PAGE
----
What the hippies got right.

I've started to notice litter...everywhere we go.   This always seems to happen with most of the projects I work on - no matter the subject it begins to seep into my brain and then like an odd awakening I start to see it everywhere.    While doing  a documentary on genetics suddenly cloning becomes front page news and identical twins begin an invasion - while working on a film about The Wizard of OZ  I notice references to the story in commercials and in print constantly.    And with litter...well I've noticed you don't have to look far to see it and now I have a compulsion to pick in up.  Taking an evening stroll in the park with my daughter, I spot a plastic cup, I pick it up.   I wonder if I would have done that a week ago - I hope so.  

Yesterday we traveled to THE FARM  It's a place I have heard about for years but never made the trip until now.  If your ever in the area of Summertown, Tn its worth a stop by.   In 1972,  a caravan hippies from San Francisco traveled the United States in search of a place to call home.    They ended up in Tennessee on a spread they called THE FARM.   But unlike most "intentional communities" from the 60's The Farm has survived.   Cynthia was our guide.  She is a founding member of the Swan Conservancy, a land trust that bought up surrounding lands for preservation.  We took a magical hike to the "tall falls"  now a part of the Swan conservancy's land trust.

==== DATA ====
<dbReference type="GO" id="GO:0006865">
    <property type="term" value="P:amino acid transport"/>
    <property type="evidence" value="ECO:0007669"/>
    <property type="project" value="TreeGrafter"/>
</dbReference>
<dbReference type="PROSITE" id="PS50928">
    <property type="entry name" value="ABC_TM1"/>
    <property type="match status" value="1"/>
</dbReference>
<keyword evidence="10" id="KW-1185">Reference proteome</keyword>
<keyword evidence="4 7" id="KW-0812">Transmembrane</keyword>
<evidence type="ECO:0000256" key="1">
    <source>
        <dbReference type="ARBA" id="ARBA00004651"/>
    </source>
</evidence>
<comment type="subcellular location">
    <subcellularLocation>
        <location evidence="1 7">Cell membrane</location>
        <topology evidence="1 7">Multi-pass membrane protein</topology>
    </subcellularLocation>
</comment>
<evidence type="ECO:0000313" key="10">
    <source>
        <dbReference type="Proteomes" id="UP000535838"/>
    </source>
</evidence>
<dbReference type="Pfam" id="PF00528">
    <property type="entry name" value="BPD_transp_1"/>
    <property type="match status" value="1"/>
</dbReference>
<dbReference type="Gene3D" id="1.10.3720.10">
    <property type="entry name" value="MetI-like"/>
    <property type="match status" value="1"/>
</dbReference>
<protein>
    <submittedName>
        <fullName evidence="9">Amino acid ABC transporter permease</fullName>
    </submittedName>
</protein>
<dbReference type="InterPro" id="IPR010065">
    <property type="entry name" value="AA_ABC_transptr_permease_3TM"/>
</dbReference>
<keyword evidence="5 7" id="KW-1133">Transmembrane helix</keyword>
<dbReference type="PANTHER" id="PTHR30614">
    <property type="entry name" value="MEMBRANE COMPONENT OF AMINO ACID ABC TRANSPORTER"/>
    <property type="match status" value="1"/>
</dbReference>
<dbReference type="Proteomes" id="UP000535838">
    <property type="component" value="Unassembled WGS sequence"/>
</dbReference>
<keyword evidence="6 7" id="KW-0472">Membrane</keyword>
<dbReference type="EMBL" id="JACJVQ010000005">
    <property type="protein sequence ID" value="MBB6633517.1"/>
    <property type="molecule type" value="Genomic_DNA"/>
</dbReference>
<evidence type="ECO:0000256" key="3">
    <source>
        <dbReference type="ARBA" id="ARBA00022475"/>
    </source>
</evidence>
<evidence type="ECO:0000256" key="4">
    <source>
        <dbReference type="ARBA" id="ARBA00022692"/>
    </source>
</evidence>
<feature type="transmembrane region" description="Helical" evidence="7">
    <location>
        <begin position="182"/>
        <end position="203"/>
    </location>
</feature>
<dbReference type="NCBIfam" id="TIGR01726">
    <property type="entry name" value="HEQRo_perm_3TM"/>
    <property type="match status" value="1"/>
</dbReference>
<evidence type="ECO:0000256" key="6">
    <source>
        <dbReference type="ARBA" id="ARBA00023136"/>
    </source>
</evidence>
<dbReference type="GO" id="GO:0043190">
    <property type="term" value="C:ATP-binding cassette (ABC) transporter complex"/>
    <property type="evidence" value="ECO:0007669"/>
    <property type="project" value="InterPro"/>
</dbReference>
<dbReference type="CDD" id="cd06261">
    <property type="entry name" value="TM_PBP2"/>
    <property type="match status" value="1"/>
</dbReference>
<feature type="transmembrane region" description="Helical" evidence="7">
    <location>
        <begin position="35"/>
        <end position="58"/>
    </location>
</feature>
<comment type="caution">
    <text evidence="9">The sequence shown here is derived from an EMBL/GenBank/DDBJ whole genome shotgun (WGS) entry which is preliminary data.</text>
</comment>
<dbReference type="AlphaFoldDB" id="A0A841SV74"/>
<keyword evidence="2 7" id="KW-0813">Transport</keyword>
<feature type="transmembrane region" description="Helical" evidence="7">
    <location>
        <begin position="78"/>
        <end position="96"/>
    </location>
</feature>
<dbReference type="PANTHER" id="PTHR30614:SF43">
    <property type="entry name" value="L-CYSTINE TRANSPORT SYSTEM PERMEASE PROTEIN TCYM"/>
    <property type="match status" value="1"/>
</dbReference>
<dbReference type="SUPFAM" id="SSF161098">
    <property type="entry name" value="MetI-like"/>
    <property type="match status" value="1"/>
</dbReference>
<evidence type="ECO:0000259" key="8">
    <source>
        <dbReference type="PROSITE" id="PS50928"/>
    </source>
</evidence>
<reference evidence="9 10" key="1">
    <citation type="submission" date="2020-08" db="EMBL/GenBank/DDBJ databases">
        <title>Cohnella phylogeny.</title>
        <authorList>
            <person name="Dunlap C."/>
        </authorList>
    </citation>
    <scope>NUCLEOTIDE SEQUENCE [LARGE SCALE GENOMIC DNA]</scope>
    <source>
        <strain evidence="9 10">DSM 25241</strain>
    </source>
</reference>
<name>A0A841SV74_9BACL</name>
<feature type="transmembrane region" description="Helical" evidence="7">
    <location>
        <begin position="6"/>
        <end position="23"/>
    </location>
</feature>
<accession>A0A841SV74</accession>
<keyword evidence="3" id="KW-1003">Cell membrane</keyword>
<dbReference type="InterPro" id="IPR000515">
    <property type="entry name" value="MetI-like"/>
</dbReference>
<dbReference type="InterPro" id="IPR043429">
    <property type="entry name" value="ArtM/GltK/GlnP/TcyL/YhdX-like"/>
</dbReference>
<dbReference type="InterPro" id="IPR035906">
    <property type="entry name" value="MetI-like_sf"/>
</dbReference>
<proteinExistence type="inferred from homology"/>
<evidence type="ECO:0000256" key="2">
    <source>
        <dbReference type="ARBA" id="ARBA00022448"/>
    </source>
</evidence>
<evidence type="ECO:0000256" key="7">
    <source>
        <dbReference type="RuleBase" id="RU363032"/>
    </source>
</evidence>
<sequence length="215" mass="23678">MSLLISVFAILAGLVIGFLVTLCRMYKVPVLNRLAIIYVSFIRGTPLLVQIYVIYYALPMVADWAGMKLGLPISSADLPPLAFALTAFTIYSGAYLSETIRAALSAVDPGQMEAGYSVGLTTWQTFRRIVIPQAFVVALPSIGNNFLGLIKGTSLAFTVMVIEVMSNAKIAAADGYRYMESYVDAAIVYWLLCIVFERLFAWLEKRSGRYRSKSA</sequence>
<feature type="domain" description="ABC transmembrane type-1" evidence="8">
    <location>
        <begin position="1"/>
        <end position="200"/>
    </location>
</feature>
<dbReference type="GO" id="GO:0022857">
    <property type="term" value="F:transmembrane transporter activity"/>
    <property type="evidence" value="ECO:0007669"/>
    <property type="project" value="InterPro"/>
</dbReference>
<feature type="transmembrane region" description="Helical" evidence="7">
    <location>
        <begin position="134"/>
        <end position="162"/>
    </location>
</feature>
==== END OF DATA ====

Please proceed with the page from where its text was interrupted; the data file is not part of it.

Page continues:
As we hike and talk, I notice how fit and young Cynthia looks.   She's lived at the farm since 1975, where she and her husband have raised four children.  She looks fantastic! She tells me the early years were tough raising children and living below the poverty level but then she worked for the State of Tennessee and launched the green initiative in schools, helping implement recycling programs.  After more than a decade of service she's comfortably retired now, a grandmother with a one daughter who has chosen to live on the farm as well.   Cynthia admits its nice to have things like a car and a washing machine.  When I ask her why she thinks The Farm survived she says because we were able to stay true to the founding principals.  Whatever the reason, it seems to work and I can't help thinking its not a bad way to live, as my daughters plunge into the waterfall.   We return from from our hike and as we drive away I realize  I never saw one piece of litter any where!  The Farm's land was pristine and cared for as if it was truly loved.  How groovy cool is that.